Friday, March 25, 2016

If it's not one thing, it's another...

So yesterday I was sewing along, minding my own business, trying to piece a couple of the 365 Challenge blocks, when suddenly my sewing machine made a 'chunk' sound.
'Uh oh,' I thought.  'That didn't sound good.'
I pressed down on the pedal to resume sewing.  Though the needle was going up and down just fine, the feed dogs were not moving.
'You have one job...' I said to them.
Figuring there might be lint caught in the mechanism somewhere, I started taking things apart.  When I unscrewed and removed the bottom part -

 something fell out.

It's a plastic gear that was the thing that turned the thing that made the feed dogs go.
Now this is the machine I bought back in 1987, and it wasn't an expensive machine even way back then.  The chances of even being able to repair it are slim, even if the cost wouldn't be more than the machine is worth.
I was very sad.
Then I had a thought.
What's the one thing you have to do first in order to start free motion quilting?
Lower the feed dogs, right?
My feed dogs are as low as they're going to get.  Pretty much dogless at this point.
I swapped places with my two machines  - putting the 'new' machine up on the table where I'm going to be quilting, and bringing my 'old' machine (the Singer I bought back in 1971) down to my piecing desk.
I'd been trying to practice FMQ with the old Singer, using a new darning foot, but I'd been having all kinds of troubles with skipped stitches.  And I mean really skipped - not one or two stitches, but for inches at a time.  I put the darning foot on the 'new' machine and took it for a test drive.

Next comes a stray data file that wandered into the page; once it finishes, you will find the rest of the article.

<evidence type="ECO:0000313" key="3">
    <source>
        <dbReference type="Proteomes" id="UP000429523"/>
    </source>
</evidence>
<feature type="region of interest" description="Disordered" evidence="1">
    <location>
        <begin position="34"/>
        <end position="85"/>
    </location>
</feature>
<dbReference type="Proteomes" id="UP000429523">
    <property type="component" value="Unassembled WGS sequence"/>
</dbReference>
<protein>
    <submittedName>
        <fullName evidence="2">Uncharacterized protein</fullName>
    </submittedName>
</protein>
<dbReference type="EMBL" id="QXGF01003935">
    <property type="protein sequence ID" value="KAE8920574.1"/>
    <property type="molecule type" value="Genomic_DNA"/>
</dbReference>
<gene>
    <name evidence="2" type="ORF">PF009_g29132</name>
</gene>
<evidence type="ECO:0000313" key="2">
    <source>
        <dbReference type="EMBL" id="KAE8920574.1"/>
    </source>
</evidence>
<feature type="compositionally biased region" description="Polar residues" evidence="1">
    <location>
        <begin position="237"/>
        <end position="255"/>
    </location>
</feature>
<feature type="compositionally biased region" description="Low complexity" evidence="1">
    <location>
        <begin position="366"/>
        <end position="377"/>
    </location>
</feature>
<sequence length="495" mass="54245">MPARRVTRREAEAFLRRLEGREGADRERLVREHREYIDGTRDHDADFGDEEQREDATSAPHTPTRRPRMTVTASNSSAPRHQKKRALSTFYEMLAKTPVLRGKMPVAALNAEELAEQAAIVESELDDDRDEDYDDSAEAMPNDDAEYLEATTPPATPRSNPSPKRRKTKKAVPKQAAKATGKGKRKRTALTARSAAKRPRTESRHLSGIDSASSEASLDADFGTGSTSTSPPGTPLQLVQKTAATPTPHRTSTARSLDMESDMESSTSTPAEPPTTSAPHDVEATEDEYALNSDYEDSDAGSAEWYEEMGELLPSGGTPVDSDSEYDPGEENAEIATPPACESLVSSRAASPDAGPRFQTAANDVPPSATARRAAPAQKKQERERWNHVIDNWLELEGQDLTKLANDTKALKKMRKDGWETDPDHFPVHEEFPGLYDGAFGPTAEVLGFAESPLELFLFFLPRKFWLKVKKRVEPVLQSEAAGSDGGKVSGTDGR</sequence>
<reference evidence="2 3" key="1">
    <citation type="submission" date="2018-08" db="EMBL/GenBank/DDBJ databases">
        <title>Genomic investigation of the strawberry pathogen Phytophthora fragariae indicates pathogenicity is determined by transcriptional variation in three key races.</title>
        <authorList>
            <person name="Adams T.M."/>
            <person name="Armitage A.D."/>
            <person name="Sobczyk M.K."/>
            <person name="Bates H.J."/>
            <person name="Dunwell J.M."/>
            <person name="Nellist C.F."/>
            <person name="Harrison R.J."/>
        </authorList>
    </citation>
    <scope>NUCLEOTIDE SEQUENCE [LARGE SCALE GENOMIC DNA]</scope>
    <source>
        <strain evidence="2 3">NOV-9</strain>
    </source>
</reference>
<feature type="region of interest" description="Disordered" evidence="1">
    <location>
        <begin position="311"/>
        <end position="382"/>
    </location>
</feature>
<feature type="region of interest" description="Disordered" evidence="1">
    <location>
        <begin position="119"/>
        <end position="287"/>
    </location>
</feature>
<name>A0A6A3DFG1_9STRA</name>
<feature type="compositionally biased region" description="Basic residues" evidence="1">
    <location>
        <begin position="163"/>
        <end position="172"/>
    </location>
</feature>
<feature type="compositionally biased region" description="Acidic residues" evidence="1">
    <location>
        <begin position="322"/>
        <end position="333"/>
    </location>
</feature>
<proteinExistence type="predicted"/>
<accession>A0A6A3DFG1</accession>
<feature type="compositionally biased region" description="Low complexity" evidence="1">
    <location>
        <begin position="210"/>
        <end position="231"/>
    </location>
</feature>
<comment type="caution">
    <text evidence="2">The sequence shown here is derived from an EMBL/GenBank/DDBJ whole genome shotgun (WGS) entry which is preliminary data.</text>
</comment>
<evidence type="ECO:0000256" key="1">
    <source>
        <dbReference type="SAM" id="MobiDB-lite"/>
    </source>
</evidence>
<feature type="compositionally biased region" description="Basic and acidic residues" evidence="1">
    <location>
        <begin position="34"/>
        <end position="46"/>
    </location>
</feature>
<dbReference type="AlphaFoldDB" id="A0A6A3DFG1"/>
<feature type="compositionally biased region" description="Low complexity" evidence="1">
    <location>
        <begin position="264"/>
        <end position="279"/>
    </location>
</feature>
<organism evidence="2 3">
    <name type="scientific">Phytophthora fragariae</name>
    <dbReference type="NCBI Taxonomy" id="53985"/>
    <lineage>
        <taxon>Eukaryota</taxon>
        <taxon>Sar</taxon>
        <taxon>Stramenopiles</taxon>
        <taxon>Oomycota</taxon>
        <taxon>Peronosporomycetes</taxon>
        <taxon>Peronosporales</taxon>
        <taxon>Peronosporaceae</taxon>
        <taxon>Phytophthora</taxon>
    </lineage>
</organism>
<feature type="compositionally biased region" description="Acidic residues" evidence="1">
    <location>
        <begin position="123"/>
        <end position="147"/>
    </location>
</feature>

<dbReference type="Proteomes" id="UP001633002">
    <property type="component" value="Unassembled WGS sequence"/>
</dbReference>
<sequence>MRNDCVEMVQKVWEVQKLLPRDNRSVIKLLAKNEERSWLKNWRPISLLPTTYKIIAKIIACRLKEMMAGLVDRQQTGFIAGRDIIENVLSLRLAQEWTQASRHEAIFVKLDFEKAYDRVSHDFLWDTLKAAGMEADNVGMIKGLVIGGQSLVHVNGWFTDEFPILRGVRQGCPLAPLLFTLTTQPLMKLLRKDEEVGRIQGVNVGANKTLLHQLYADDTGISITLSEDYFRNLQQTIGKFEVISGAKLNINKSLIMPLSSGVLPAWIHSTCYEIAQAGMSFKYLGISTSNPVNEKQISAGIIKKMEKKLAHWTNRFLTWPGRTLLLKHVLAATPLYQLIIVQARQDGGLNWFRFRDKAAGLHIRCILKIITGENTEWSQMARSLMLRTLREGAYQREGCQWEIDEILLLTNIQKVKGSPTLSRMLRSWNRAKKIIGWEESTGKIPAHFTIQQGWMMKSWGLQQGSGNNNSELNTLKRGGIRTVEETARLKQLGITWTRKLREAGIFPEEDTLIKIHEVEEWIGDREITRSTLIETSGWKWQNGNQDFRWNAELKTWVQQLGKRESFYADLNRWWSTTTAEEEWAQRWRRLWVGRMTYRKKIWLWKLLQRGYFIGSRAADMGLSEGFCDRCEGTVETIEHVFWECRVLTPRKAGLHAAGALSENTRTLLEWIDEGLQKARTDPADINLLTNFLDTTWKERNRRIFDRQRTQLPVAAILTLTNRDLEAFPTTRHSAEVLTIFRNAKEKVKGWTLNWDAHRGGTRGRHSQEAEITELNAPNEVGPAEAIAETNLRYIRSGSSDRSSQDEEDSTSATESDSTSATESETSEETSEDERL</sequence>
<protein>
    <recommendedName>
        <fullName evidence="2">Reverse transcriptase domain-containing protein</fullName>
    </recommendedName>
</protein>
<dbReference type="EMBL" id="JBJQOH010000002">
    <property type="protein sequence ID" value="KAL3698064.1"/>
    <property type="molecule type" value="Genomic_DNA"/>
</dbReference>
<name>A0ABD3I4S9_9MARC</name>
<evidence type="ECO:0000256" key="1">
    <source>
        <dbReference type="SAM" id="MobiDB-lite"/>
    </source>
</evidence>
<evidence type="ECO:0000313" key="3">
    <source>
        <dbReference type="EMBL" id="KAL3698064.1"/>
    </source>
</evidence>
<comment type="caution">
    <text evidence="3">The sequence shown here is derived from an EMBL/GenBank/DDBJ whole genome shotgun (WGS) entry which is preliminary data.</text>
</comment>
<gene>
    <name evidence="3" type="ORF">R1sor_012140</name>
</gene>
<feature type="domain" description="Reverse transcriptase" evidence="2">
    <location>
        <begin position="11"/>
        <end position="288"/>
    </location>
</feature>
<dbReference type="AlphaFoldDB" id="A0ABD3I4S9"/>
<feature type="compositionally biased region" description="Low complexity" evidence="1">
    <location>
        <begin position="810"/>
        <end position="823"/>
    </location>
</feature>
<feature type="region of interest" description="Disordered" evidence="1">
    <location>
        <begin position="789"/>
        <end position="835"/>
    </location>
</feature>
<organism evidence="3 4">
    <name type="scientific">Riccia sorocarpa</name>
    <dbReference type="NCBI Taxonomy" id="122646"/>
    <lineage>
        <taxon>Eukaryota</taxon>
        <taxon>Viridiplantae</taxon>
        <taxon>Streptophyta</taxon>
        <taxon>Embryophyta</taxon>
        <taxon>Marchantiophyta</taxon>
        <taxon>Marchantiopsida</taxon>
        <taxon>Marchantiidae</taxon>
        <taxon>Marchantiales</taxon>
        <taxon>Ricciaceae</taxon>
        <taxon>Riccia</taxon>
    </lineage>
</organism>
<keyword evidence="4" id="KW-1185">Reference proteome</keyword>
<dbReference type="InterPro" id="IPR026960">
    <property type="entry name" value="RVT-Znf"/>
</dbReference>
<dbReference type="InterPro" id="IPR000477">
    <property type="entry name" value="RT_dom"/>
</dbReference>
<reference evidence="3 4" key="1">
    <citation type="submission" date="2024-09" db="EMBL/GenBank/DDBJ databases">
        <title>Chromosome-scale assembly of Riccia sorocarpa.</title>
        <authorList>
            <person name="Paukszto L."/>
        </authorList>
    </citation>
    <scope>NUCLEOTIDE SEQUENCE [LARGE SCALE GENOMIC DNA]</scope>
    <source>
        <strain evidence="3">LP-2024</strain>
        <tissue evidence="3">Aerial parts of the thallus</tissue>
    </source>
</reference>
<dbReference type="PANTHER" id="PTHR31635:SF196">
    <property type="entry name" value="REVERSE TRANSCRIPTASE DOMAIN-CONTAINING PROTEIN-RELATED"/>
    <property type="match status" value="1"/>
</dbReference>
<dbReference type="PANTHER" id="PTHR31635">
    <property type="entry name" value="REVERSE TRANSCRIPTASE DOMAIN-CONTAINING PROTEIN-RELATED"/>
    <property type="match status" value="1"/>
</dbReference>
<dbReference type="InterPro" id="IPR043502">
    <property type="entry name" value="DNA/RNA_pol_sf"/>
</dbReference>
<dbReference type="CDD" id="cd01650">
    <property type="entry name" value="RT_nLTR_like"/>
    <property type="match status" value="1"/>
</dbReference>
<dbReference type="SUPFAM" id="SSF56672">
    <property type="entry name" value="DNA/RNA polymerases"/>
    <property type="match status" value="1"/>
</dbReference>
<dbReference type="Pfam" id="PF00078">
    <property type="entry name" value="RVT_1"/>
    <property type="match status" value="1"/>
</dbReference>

No skipping.
This is going to be great.

I think Making the Best of Things may be my superpower...


Cathy said...

Yes, "Use it up, wear it out, make it do or do without" is my motto too. However, I got sick and tired of the darned tension problems on my machine and the fix it guy telling me I sew too much for that machine so I went and bought a new simple one of a different brand from a different store. And now I'm happy.

So now you have a machine made for FMQ. Perfect!

Shasta Matova said...

You may be able to find a replacement for that little part. I have an older machine that needs repair, and I wonder if it will be worth the money, but those machines are sturdy and long lasting, unlike things that are made today. It looks like your machine wanted to do FMQ. Maybe it got bored of piecing.

Vireya said...

Making the Best of Things sounds like a great superpower to have - it's a recipe for happiness!

Libby in TN said...


Vroomans' Quilts said...

I agree with Libby - make lemonade!

Scrap and quilts said...

Sometimes things come to us in mysterious ways. You wanted to FMQ and you've been served. lol. ;^) Enjoy!

barbara woods said...

great! wish i could fix all of mine but changing jobs is a great idea

kmkat said...

Great save!

Remnant Quilter Kimberly said...

All my 'plastic' machines (only two now, and one cost in the low four figures) are sitting under my frame with dustcovers. My stable of all-steel, vintage, colorful, work-horse machines occupy various places in my studio - each waiting to come out to play, and each costing $20 or less on craigslist. If you live nearby I'll actually give you one; they are an addiction.